Russell Young is a British artist born on March 13, 1959 in Northern England to an unwed mother. His first months he spent in foster care, and in nunnery and was adopted by Ken and Lesley Young when he was four months old. Since his early age he was drawn to an idea of the American dream. For him everything American he came in contact with represented freedom. He hated school and often skipped school entirely. He escaped to the football terraces with his father. He loved the chants and tough terrace culture. As many northern youths, he was born ripe into the Sex Pistols, Joy Division, New Order and the northern soul of the Wigan Casino.
He studied photography, film and graphic design under Jack Straw, at the Chester Art College. At that time his parents divorced. He continued on to Exeter Art College and to London where he couldn’t find a job. After months on the streets he began assisting photographer, Christos Raftopoulos, who took him under his wing and taught him to see a new world of light and sharp detail. Raftopoulos pushed Young to take on projects of his own. He started at the live club shows of Bauhaus, R.E.M. and the Smiths. The photographs were exquisite and he quickly picked up work for magazines and eventually began sessions for the record companies. In 1986, he shot the Faith sleeve for George Michael, launching him towards America and opportunity. He did portraits of Morrissey, Bjork, Springsteen, Dylan, New Order, Diana Ross, Paul Newman and many other celebrities. In 1992, Young moved to Hollywood. He met Finola Hughes, they married and life took shape for him in America. His career as a photographer and music video director was flourishing. He carved out the time and began to paint seriously. Young and Hughes moved to New York, where he’d eventually grown frustrated by the limits of the photograph and the commercial world around it. Hughes was seven months pregnant with their first son. He felt frozen and dead as a creative person, and decided to go to Tuscany to meditate on becoming an artist. Young returned to New York and rented a studio in Brooklyn and began a series of experiments he called, Combine Paintings. He also started what he believed were clearly extensions of photography. He begins his series of Pig Portraits. Young had spent his photographic career doing portraits of celebrities. He never felt he’d captured his subject as true and as powerfully as these new works. The answers to the questions he had of himself were in fact playing out in the Pig Portraits. They attacked the nature of photography, portraiture and prickly nature of celebrity itself. In 2003 he showed his first series of Pig Portraits in Los Angeles. The family moved back to California and built a house on the coast, 80 miles north of Los Angeles. Young built a studio on the compound and began working alone, focusing on the development of ideas and flying east to New York to work with his master printer and team. In 2007, he showed his Fame + Shame paintings in London. They were an exorcism, a gritty, bare ‘pop-art cocktail’ of America, seen through the eyes of the young man from the north of England, leading one through the glamour and glory to brutal chaos and brooding. Young began to use diamond dust in 2007, pressing the crystals into the enamel of the paintings. He hung the paintings from the trees of his California garden. In the monochrome paintings we recognize Marilyn Crying and Kurt Cobain. He called them Dirty Pretty Things. In 2009 he began the American Envy paintings, revisiting some of his most iconic social signifiers. Elvis, JFK and Charles Manson are the chaperons.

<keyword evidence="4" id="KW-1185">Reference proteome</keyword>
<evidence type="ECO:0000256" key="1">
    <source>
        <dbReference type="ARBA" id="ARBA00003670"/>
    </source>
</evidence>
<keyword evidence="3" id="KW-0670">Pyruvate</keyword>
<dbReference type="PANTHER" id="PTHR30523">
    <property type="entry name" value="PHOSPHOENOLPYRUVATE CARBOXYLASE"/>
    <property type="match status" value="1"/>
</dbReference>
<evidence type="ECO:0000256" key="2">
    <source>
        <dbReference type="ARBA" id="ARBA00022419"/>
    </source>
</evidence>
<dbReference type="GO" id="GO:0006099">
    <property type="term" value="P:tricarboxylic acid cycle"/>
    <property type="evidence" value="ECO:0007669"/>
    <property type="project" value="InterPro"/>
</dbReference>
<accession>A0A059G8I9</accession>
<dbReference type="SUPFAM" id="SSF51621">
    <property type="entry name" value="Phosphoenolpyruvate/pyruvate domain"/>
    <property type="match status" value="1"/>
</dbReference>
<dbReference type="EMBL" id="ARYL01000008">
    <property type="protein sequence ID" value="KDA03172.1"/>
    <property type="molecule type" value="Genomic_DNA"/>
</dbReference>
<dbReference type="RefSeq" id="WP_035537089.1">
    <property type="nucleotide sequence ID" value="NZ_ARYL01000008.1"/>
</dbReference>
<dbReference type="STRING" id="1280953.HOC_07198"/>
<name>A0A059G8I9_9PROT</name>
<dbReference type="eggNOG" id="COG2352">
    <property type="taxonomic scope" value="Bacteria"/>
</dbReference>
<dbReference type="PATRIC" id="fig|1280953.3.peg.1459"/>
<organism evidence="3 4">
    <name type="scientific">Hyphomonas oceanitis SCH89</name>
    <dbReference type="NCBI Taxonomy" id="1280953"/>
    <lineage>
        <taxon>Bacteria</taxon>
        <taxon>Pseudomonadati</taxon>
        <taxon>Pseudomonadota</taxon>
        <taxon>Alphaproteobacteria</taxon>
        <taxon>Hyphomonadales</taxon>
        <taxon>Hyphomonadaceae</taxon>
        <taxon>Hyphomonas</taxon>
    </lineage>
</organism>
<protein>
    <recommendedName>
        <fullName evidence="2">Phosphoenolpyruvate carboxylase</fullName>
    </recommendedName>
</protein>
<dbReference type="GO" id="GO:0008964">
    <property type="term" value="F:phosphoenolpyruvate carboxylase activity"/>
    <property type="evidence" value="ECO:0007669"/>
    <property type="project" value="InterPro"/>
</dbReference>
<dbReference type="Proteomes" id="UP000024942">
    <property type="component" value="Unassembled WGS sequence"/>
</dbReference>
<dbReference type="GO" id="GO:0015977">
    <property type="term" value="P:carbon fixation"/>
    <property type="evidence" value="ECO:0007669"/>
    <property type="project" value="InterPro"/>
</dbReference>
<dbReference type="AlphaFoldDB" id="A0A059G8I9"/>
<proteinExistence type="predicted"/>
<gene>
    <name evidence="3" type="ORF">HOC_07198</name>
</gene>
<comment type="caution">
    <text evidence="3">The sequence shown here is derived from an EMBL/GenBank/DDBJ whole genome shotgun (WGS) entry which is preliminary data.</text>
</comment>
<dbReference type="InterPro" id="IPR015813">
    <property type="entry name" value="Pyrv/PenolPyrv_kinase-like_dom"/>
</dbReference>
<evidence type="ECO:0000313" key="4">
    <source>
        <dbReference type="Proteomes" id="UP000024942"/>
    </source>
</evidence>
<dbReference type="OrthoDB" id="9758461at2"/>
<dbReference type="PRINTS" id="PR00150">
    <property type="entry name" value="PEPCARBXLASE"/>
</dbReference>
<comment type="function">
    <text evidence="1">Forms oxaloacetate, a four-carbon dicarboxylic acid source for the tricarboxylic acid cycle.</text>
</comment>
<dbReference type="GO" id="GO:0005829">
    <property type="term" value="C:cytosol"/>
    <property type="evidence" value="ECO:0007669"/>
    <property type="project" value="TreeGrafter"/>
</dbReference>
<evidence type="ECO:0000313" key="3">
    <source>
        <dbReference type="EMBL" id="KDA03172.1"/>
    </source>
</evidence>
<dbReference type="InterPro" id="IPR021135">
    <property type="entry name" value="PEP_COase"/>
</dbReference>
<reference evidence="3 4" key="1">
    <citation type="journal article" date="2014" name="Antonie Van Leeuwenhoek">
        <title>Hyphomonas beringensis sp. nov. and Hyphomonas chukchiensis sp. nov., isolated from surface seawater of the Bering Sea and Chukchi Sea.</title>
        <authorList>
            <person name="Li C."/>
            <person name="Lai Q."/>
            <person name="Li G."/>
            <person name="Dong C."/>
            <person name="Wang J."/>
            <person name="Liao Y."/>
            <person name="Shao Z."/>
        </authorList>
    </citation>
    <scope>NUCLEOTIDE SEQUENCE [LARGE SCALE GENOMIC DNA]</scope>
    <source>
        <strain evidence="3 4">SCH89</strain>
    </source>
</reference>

In February 2010, Young was admitted to the Cottage Hospital in Santa Barbara, California and diagnosed with the H1N1 virus, the Swine Flu. Young endured an 8-day induced coma with doctors and loved ones skeptical of recovery. After a lengthy stay in hospital, Young emerged from his near-death experience with severe memory loss and an incredibly weak body. Little by little, he built back his strength and began examining his life and his surroundings in a whole new way. He says, “I left the hospital and I had to learn to breath, write, draw, think, and walk for the second time in my life.” During this process of recovery, Young began to explore the nature of trauma and its effect on both the individual and cultural psyche. 2011 forced a seminal shift in his work. He began to work free from the domestication of art, like a feral boy, filled with a new, rough energy of violence, sex and power. From this two new series emerged. First, Helter Skelter paintings and next, Isolation series.
Young continues to challenge and reinvent himself using bold, forceful checks and assaults on his own systems to find new ways of expression. He uses themes, still with him from boyhood, to express feelings of isolation, alienation, entrapment and the marginalized dreams of an outsider fighting for a way into the light and expression. His work has been shown in London, Paris, Berlin, Tokyo, Singapore, New York, Detroit, Miami and Los Angeles.
Russell Young lives and works on the California coast and in Brooklyn, New York.